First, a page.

Nearly all human traits, such as height, weight, and intelligence, and common disorders like major depressive and anxiety disorders are polygenic. This means that variation in more than one gene (usually many genes) contributes to total genetic predisposition for a specific trait or disorder. Chris outlines how Polygenic Risk Scores can be used to capture this variation.


The human genome is a sequence of approximately 3.2 billion pairs of nucleotides (A T or C G), the basic structural units of DNA. One percent of this sequence codes for approximately 20,000 genes. Genes are expressed as proteins, which work together in networks, to perform specific functions. Single nucleotide polymorphisms (SNPs) are DNA base changes (e.g. C replaced by G), which add variation to DNA between individuals. Most of the time, these changes have small (nearly negligible) effects on gene function or expression.

However, a decade of genome-wide association studies indicates that the combination of multiple genetic variants (single base changes A, T, C or Gs) can influence complex polygenic traits, each with tiny additive effects. A polygenic score (or polygenic risk score [PRS], genome-wide polygenic score [GPS], genetic risk score [GRS]), is a way of summarizing these multiple genetic effects into a single score. Usually this is simply the sum of the trait-associated genetic variants (SNPs) that an individual carries, weighted by the estimated effect size of the variant (these effect sizes are estimated from a genome-wide association study for the specific trait). The total score can be used to summarize an individual’s common genetic predisposition for a specific trait.

“A polygenic score… is a way of summarizing these multiple genetic effects into a single score”

At each location in the genome, an individual inherits one allele (A C T or G) from their mother and one from their father, to make up their genotype (i.e. maternal allele = C; paternal allele = T; genotype = CT). Therefore, for each SNP, an individual can carry one or two copies of the effect (trait-related) allele. When calculating polygenic scores, the effect at each SNP is multiplied by the number of copies an individual has (remember, maternal + paternal = genotype). For further illustration, see the table below.

Genome-wide association studies approximate the effects of up to ~10 million single genetic variants on a specific trait. Each genetic variant will have an estimated effect size, an error term (how uncertain the estimate is) and a probability value (indicating how likely the association is to be true). Different approaches to calculating polygenic scores look to improve prediction accuracy by choosing what SNPs to include (e.g. include SNPs with higher likelihood of having a true effect via p-value thresholding) or by shrinking the estimated effect size to be closer to the true effect size (based on the error term and the distribution of effect sizes).

The flagship GWAS for psychiatry, the 2014 Psychiatric Genetics Consortium schizophrenia paper, identified 108 genetic variants with statistical significance. The green peaks represent SNPs that are associated with schizophrenia at a genome-wide level of statistical significance (p < 5 x 10-8; indicated by the red line). The blue line represents the threshold for suggestive significance (p < 1 x 10-5). Polygenic scores can be calculated by including only those SNPs associated with genome-wide significance, SNPs associated at a suggestive level significance, SNPs at conventional statistical significance (p < 0.05), or they can include all genome-wide SNPs. In this paper, genome-wide significant SNPs explained 3.4% of the variance in schizophrenia case-control status, whereas SNPs at conventional significance explained 7% of the variance. From: Biological insights from 108 schizophrenia-associated genetic loci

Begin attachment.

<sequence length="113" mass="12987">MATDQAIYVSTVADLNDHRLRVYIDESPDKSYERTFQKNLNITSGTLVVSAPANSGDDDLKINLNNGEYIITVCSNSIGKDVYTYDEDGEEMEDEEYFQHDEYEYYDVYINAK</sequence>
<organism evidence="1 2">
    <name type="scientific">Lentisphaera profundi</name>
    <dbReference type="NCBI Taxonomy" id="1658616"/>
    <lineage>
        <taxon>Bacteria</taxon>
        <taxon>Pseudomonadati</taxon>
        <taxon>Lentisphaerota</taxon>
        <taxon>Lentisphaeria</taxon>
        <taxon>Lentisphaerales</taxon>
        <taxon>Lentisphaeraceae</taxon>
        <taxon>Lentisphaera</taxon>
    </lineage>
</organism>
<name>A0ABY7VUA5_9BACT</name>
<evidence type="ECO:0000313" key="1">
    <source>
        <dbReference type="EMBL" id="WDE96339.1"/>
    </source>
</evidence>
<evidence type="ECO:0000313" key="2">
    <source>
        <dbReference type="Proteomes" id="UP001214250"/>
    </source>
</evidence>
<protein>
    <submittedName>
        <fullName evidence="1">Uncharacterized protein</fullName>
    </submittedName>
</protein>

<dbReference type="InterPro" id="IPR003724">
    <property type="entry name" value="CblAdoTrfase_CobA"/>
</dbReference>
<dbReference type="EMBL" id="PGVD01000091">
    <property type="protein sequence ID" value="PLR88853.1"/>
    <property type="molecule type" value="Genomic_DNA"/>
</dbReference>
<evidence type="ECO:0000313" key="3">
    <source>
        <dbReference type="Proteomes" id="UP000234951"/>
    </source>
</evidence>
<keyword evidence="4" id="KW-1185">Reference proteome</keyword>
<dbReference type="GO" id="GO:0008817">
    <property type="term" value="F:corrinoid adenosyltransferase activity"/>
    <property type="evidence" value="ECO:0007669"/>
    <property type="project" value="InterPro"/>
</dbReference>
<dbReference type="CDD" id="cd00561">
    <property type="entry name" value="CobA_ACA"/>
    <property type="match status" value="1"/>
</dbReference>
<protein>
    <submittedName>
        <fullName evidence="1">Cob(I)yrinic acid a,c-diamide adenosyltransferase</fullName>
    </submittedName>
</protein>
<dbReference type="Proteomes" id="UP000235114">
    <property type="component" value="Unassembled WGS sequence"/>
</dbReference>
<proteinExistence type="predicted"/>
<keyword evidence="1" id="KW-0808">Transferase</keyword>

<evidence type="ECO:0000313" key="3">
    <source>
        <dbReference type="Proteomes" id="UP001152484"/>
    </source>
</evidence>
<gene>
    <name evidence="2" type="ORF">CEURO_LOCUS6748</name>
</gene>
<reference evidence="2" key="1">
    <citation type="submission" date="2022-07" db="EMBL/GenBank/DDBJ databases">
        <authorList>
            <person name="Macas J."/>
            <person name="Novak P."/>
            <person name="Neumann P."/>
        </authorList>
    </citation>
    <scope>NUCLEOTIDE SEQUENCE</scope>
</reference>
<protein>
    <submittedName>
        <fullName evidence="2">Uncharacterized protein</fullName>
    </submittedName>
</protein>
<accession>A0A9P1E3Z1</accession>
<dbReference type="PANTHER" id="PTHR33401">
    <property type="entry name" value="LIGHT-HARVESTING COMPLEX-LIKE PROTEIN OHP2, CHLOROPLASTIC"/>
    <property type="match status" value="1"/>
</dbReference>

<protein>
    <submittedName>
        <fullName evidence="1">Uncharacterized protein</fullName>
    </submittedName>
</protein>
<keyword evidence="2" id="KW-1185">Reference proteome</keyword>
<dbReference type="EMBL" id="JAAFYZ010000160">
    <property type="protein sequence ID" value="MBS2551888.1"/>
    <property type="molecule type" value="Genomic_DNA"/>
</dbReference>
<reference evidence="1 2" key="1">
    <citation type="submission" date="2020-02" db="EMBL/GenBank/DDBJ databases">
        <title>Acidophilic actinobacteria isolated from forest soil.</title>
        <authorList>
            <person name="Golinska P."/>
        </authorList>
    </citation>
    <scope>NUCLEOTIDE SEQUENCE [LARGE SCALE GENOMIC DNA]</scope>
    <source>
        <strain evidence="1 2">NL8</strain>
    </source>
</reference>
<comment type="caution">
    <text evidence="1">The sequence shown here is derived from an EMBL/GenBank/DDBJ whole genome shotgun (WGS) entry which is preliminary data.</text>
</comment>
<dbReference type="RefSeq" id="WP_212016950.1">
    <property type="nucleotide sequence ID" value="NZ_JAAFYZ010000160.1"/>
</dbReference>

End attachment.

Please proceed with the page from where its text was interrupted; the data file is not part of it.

Usage of Polygenic Risk Scores

In samples of participants where DNA data is available, polygenic scores can be calculated for any trait that has a sufficiently statistically powered GWAS. Once polygenic scores for a trait have been calculated, they can be plotted against phenotypic values for the same trait or a related trait to estimate how much of the phenotypic variance in trait 2 can be explained by common polygenic variation associated with trait 1.

Polygenic scores are beginning to explain more variance in related traits as GWAS sample sizes are increasing. For example, a recent polygenic score constructed from a GWAS of >1 million individuals explains 11% of the sample variance in educational attainment. Furthermore, when grouping individuals into quintiles based on polygenic scores, on average only ~10% of individuals within the lowest quintile of polygenic scores complete college education, whereas in the highest quintile about 50% of individuals complete college education. However, the authors of this paper stress that polygenic scores are still unsuitable for individual level prediction. Although on average those with a higher polygenic score have a higher phenotypic score, there is still a lot of variability.

At the moment Polygenic Risk Scores cannot be used to inform about an individual’s predisposition or risk for a trait or disorder. However, one possible future use of such scores would be for example that individuals with a very high polygenic score for a specific disorder are offered more regular screening. Or that polygenic scores might be used alongside other patient characteristics in treatment prediction models that combine genetic and non-genetic information (more on this in T for Therapygenetics).




Christopher Rayner

Author Christopher Rayner

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